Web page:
1. Being slapped was a way to insult or shame another person. This act would normally elicit a response to react accordingly. 
  2. Being sued in court was a legal form of aggression. It was legal to ask for the inner garment or shirt, but a court would not require an individual to also surrender their outer garment or coat in payment. Jesus goes beyond what is legal and says to relinquish what you are not required nor expected to give. 
  3. Being forced to go one mile and then offering to go two signifies that Jesus also extends love to the Gentiles. A Roman soldier could compel a Jew to carry his pack or some other object for a distance of up to one mile. In actuality, the person would have to walk up to two miles total, since he would have to return to the place where the soldier commandeered him. The Jews hated this law, and for Jesus to tell his listeners to go a second mile was scandalous. 

Verse 42 Life in the Kingdom of God is also a generous life. Jesus calls upon his followers to give without thought of who can repay. Christians are not to determine who deserves our gifts but rather to give when there is opportunity. As we give, we also live as a peacemaker. In the face of hardship, we offer grace as opposed to judgment. 

How would you sum up the examples that Jesus used to illustrate the life of the peacemaker? Why is this teaching so difficult for us to obey? What might happen if you choose forgiveness instead of retaliation in a moment of conflict? What might happen if you respond with humility instead of pride? What happens to you when you give of your time or your possessions to someone who did not deserve your gift? Why do you think Jesus wants his followers to live in this way?

Verses 43-48
The phrase “love your neighbor” comes from Leviticus 19:18. Jesus would use it again as one of the two great commands in Matthew 22:34-40. Throughout the Gospels, Jesus linked the love of God with the love of neighbor, even saying that the way a person loves their neighbor will reveal how much that individual actually loves God. 

God demonstrated his love when he sent his Son to die on the cross for an undeserving world. Jesus calls his followers to love others in the way that they have been loved. The Jews considered tax collectors and Gentiles to be unbelievers. Jesus is calling on his followers to extend themselves on behalf of those who oppose their beliefs and way of life.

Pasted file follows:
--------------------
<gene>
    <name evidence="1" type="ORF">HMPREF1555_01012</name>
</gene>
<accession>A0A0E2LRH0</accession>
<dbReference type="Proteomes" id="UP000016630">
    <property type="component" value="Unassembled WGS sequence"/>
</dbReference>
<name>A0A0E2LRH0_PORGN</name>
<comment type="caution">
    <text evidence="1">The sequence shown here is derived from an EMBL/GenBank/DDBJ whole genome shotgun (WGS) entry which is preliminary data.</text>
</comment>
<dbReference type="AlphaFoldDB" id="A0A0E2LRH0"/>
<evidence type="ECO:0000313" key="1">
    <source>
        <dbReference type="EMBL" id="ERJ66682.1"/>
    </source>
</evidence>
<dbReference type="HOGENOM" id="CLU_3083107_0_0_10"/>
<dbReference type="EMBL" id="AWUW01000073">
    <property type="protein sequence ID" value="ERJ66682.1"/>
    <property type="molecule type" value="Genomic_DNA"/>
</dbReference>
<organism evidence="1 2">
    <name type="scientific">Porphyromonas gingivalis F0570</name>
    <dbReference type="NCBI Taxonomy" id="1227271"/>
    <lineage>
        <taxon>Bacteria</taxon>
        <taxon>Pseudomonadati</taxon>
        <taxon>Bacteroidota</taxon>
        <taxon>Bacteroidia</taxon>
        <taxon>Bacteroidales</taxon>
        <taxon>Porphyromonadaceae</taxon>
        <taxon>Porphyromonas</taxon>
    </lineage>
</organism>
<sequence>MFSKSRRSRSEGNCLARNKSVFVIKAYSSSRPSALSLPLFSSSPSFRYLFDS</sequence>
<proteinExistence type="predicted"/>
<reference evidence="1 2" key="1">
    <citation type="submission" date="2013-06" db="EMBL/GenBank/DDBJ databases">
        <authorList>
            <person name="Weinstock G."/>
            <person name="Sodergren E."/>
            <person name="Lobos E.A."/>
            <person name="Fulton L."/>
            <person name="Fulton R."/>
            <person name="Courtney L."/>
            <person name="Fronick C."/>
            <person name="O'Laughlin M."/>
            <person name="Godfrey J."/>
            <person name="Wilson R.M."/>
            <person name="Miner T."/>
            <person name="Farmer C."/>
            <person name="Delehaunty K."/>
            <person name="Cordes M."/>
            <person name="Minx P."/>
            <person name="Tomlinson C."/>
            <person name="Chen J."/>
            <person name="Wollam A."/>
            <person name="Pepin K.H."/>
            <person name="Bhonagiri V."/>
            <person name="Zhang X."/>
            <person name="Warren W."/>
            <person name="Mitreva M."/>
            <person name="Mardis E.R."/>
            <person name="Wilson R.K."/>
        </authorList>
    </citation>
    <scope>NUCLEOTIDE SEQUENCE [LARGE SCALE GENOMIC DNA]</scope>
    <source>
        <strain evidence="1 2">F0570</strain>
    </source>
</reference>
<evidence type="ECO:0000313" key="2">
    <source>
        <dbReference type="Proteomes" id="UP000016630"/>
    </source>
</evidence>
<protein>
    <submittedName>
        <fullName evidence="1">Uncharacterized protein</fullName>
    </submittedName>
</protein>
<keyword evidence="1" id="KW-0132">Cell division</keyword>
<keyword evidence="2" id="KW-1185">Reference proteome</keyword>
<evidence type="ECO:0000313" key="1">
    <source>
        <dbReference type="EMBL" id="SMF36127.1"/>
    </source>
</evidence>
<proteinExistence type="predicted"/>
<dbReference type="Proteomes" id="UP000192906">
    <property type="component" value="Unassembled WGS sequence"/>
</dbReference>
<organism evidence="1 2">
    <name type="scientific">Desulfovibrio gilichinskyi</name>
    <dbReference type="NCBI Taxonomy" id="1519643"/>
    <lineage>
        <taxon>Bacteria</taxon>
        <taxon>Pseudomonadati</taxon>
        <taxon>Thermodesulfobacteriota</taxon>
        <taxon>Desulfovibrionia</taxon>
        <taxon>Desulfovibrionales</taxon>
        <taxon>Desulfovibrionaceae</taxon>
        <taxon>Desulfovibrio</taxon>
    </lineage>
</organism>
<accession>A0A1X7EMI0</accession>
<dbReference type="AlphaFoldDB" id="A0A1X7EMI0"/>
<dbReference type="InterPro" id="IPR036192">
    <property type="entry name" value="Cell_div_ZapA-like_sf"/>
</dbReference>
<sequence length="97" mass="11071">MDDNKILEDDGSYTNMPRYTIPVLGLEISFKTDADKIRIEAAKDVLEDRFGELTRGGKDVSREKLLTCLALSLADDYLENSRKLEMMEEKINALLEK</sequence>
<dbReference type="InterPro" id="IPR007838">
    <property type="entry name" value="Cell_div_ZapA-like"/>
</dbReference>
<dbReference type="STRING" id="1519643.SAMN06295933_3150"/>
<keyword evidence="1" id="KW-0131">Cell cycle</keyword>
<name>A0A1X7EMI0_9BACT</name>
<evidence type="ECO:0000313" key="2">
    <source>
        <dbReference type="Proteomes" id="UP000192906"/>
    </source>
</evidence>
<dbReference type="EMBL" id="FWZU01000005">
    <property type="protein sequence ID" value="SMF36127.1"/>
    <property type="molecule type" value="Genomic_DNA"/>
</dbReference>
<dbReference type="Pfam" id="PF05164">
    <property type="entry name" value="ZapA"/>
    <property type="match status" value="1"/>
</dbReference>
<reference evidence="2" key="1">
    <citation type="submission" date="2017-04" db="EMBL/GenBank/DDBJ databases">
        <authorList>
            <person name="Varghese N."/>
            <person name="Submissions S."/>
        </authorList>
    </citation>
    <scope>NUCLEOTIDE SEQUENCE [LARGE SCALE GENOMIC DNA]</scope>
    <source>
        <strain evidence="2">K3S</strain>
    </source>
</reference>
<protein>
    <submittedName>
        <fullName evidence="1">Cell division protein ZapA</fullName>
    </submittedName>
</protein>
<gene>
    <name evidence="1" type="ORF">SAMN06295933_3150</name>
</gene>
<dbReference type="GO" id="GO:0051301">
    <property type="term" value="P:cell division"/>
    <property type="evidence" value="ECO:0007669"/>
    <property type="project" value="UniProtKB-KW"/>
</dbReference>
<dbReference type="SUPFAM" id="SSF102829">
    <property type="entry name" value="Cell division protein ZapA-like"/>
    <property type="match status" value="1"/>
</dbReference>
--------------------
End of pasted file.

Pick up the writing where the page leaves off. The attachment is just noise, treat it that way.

It is conceivable that a person might be want to love someone who is like them and who has been kind to them. When we love those who love us, we are no different than the pagan, for everyone loves the people who love them. What sets Christians apart is that we love people who aren’t like us. We love people who treat us badly. We love our enemies. 

Retaliation or even holding grudges only fuels the fire of division. It is forgiveness and love that ultimately defeats evil. Jesus was not a weak person nor a passive person. He gave his life and in doing so he overcame evil and defeated Satan. 

Do you have to feel love for an enemy in order to pray for them? What might happen if you begin to pray for those who irritate you or cause you real pain? How do you become the kind of person who keeps short accounts of the wrongs that have been committed? What is the difference between ignoring what has happened to you and true forgiveness of the sin against you? 

Romans 12:21
The Apostle Paul calls upon those who have been saved by the grace of God to pattern their lives after their Savior. 

            Do not be overcome by evil, but overcome evil with good.

We overcome evil when we refuse to hold grudges and retaliate. We overcome evil when we forgive those who have harmed us and look for ways to make peace. When we do the hard work of doing good in the face of evil, we will surprise our enemies. Our response may even lead to a different way of relating, and we may actually discover that God is already at work in their lives.